## C# Tutorial

Preprocessor directives are a block of statements that are handled before the actual compilation process starts. They give some instructions to the compiler on the compilation process, error or warning handling etc.Preprocessor directives begin with a hash symbol (#) and do not contain the semicolon at the end as they are not statements. They are instead terminated by a new line.Some of the preprocessor directives in C# are given as follows:Table: Preprocessor directives in C#Preprocessor DirectiveDescription#ifThe #if directive compiles the code between the directives only if the specified symbol is defined.#elseThe #else directive allows the user to  create a compound conditional directive.  If none of the expressions in the preceding #if or the #elif directives evaluate to true, then the compiler evaluates all the code between #else and the subsequent #endif.#elifThe #elif is a compound conditional directive that is evaluated if neither the preceding #if nor any preceding optional #elif directive expressions evaluate to true.#endifThe #endif directive specifies the end of a conditional directive which began with the #if directive.#defineThe #define directive is used to define a symbol, which is a sequence of characters.#undefThe #undef directive lets the user to undefine a symbol.#warningThe #warning directive is used to generate a CS1030 level one compiler warning from a specific location in the code.#errorThe #error directive allows the user to  generate a CS1029 user-defined error from a specific location in your code.#lineThe #line directive lets the user modify the compiler's line numbering and also optionally the file name output for errors and warnings#regionThe #region directive allows the user to specify a block of code that be expanded or collapsed when using the outlining feature of the Visual Studio Code Editor.#endregionThe #endregion directive marks the end of a #region block.#pragmaThe #pragma directive provides the compiler special instructions for the compilation of the file in which it appears.#pragma warningThe #pragma warning directive can enable or disable certain warnings.#pragma checksumThe #pragma checksum directive generates checksums for source files to help with debugging ASP.NET pages.Some of the examples for various preprocessor directives are given as follows:The #define Preprocessor DirectiveThe #define directive is used to define a symbol, which is a sequence of characters. The symbols that are defined using the #define directive evaluate to true when used with the #if directive.A program that demonstrates the #define directive is given as follows:Source Code: Program that demonstrates the #define directive in C##define TEST using System; namespace PreprocessorDirectivesDemo {   class Example   {      static void Main(string[] args)      {         #if (TEST)            Console.WriteLine("The TEST is defined");         #else            Console.WriteLine("The TEST is not defined");         #endif      }   } }The output of the above program is as follows:The TEST is definedThe #undef Preprocessor DirectiveThe #undef directive allows the user to undefine a symbol. The symbols that are undefined using the #undef directive evaluate to false when used with the #if directive.A program that demonstrates the #undef directive is given as follows:Source Code: Program that demonstrates the #undef directive in C##undef TEST using System; namespace PreprocessorDirectivesDemo {   class Example   {      static void Main(string[] args)      {         #if (TEST)            Console.WriteLine("The TEST is defined");         #else            Console.WriteLine("The TEST is not defined");         #endif      }   } }The output of the above program is as follows:The TEST is not definedThe #if Preprocessor DirectiveThe #if directive compiles the code between the directives only if the specified symbol is defined. It is basically used to create a conditional directive. This means that the code that is inside the #if directive is only compiled if the expression tested with the #if directive evaluates to true. The #endif directive always the if directive.A program that demonstrates the #if directive is given as follows:Source Code: Program that demonstrates the #if directive in C##define TEST using System; namespace PreprocessorDirectivesDemo {   class Example   {      static void Main(string[] args)      {         #if (TEST)            Console.WriteLine("The TEST is defined");         #endif      }   } }The output of the above program is as follows:The TEST is definedThe #elif Preprocessor DirectiveThe #elif is a compound conditional directive that is evaluated if neither the preceding #if nor any preceding optional #elif directive expressions evaluate to true. This preprocessor directive is used when multiple expressions are tested.A program that demonstrates the #elif directive is given as follows:Source Code: Program that demonstrates the #elif directive in C##undef TEST1 #define TEST2 using System; namespace PreprocessorDirectivesDemo {   class Example   {      static void Main(string[] args)      {         #if (TEST1 && TEST2) Console.WriteLine("Both TEST1 and TEST2 are defined"); #elif (TEST1 && !TEST2) Console.WriteLine("TEST1 is defined and TEST2 is undefined"); #elif (!TEST1 && TEST2) Console.WriteLine("TEST1 is undefined and TEST2 is defined"); #else Console.WriteLine("Both TEST1 and TEST2 are undefined"); #endif      }   } }The output of the above program is as follows:TEST1 is undefined and TEST2 is definedThe #warning Preprocessor DirectiveThe #warning directive is used to generate a CS1030 level one compiler warning from a specific location in the code.A program that demonstrates the #warning directive is given as follows:Source Code: Program that demonstrates the #warning directive in C#using System; namespace PreprocessorDirectivesDemo {   class Example   {      static void Main(string[] args)      {         #if (!TEST) #warning TEST is undefined #endif      }   } }The output of the above program is as follows:main.cs(11,0): warning CS1030: #warning: TEST is undefined'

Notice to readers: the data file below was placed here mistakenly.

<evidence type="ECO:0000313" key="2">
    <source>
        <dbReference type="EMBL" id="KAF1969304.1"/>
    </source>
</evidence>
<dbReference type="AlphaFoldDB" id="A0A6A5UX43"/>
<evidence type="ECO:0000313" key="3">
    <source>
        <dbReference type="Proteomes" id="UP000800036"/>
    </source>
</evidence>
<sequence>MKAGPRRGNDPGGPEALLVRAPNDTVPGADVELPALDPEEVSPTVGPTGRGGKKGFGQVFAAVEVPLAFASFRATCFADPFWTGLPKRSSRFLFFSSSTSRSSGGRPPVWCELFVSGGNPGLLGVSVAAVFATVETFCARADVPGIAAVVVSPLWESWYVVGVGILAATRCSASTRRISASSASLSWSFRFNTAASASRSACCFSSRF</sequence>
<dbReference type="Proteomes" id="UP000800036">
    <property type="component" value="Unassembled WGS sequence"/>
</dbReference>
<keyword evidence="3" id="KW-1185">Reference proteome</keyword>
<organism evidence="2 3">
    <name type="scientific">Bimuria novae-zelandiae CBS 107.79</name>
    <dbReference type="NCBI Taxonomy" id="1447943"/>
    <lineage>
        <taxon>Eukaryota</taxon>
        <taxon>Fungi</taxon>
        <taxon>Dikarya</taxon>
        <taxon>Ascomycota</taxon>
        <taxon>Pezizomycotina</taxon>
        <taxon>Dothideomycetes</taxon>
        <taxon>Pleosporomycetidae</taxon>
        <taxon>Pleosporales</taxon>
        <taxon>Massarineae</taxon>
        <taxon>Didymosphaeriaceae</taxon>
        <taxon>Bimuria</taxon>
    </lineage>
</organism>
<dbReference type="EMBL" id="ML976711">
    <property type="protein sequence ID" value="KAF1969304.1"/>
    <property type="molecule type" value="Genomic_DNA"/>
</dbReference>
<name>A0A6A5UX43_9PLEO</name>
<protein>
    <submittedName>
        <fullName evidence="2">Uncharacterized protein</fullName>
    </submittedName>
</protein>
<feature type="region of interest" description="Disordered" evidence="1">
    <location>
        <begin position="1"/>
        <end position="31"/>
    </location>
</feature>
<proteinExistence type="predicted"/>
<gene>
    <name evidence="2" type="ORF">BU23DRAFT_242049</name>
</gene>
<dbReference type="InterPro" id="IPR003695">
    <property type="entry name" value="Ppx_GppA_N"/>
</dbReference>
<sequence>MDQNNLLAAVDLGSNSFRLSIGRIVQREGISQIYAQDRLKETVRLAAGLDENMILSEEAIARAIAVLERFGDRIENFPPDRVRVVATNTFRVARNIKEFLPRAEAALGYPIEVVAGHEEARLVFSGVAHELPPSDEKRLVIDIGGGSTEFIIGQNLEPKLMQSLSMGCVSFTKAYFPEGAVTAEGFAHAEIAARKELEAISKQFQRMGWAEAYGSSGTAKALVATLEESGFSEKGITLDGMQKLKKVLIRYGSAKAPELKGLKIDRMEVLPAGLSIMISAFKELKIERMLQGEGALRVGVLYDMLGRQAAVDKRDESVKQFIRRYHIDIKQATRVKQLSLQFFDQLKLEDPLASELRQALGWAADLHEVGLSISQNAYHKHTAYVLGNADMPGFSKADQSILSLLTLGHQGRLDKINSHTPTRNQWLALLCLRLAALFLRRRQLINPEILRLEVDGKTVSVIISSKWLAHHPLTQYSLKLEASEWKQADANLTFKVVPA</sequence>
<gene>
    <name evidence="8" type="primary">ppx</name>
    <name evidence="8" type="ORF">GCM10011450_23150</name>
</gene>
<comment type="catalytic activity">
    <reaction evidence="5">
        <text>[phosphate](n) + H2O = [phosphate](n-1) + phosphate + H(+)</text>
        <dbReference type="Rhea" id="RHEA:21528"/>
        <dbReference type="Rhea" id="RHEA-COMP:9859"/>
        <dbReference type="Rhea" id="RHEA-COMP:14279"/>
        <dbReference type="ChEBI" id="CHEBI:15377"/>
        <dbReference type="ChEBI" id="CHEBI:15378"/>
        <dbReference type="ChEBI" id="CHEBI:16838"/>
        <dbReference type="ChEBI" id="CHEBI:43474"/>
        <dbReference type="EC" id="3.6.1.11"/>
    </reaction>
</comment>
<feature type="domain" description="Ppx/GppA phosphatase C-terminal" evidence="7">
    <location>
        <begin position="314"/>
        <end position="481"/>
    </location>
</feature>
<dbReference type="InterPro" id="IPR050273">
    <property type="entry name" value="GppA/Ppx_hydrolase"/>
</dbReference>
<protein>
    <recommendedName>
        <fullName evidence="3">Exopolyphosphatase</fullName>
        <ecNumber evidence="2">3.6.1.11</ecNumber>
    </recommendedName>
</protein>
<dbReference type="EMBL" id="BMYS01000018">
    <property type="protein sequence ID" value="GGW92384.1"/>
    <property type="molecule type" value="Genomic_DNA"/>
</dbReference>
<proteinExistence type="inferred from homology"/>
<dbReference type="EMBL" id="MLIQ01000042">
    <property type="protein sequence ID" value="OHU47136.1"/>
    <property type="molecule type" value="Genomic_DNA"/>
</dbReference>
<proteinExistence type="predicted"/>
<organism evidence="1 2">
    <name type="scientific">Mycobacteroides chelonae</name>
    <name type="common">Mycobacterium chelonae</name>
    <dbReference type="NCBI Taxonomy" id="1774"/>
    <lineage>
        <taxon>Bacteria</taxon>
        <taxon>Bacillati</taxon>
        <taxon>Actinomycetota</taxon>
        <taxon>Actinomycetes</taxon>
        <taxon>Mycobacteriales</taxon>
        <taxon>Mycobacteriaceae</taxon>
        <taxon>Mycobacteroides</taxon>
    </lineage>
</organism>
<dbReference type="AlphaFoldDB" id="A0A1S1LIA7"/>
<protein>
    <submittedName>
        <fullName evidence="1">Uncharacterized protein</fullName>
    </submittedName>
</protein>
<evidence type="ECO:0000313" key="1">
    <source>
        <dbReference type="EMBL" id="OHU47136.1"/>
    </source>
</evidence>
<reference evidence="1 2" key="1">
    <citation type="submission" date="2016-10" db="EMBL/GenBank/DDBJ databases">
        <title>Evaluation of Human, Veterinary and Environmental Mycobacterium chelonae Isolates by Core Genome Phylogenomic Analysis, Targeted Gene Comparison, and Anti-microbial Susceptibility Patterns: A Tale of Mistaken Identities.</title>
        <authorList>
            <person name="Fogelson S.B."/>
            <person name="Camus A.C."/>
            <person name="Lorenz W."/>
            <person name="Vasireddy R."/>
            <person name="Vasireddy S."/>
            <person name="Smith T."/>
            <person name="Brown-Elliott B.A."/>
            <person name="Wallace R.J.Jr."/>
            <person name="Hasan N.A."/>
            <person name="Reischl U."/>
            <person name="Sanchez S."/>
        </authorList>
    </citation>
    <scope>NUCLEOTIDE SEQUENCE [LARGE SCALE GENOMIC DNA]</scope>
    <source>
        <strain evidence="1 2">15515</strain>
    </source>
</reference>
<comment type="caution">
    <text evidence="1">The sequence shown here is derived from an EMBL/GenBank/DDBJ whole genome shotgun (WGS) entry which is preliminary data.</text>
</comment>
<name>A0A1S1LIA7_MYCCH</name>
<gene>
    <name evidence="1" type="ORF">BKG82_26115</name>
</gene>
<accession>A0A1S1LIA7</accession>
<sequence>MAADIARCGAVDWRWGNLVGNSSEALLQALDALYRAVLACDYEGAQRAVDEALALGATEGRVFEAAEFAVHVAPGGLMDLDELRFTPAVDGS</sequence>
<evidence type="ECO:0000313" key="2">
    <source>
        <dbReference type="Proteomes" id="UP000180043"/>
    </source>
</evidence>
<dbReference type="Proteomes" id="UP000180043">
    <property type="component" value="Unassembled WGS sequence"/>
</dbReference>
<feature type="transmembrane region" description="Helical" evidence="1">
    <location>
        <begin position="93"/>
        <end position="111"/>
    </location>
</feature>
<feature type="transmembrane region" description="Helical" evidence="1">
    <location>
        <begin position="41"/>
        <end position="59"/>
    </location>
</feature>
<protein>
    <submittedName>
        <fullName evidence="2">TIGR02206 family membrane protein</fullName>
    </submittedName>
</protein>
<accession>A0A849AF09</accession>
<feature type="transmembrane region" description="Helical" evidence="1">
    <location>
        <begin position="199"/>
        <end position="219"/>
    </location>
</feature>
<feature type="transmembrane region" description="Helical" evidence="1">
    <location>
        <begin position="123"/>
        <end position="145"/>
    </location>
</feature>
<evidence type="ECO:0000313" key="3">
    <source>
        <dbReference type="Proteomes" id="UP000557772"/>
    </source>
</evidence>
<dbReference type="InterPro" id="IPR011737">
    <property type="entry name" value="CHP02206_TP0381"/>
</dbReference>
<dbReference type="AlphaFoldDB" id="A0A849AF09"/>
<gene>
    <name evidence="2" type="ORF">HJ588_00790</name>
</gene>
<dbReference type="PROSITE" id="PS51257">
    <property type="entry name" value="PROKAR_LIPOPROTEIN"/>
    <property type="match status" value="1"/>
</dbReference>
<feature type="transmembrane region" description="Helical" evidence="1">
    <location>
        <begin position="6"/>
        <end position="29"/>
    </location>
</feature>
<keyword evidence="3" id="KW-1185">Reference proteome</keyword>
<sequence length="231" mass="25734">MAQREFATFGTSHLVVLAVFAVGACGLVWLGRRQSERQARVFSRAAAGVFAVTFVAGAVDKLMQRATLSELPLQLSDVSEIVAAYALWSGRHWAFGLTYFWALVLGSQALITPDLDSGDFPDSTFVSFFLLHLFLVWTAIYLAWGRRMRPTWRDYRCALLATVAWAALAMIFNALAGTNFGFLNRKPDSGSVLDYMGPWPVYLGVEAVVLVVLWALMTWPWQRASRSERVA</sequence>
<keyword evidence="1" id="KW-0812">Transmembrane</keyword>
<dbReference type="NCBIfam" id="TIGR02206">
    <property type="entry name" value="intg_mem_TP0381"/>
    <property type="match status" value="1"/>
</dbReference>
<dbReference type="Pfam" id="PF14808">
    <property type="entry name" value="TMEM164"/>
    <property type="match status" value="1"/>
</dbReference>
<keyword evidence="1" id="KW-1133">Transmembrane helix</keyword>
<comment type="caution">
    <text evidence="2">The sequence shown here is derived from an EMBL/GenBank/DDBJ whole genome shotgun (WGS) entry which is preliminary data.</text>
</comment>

# Preprocessor Directives in C#

Preprocessor directives are a block of statements that are handled before the actual compilation process starts. They give some instructions to the compiler on the compilation process, error or warning handling etc.

Preprocessor directives begin with a hash symbol (#) and do not contain the semicolon at the end as they are not statements. They are instead terminated by a new line.

Some of the preprocessor directives in C# are given as follows:

Table: Preprocessor directives in C#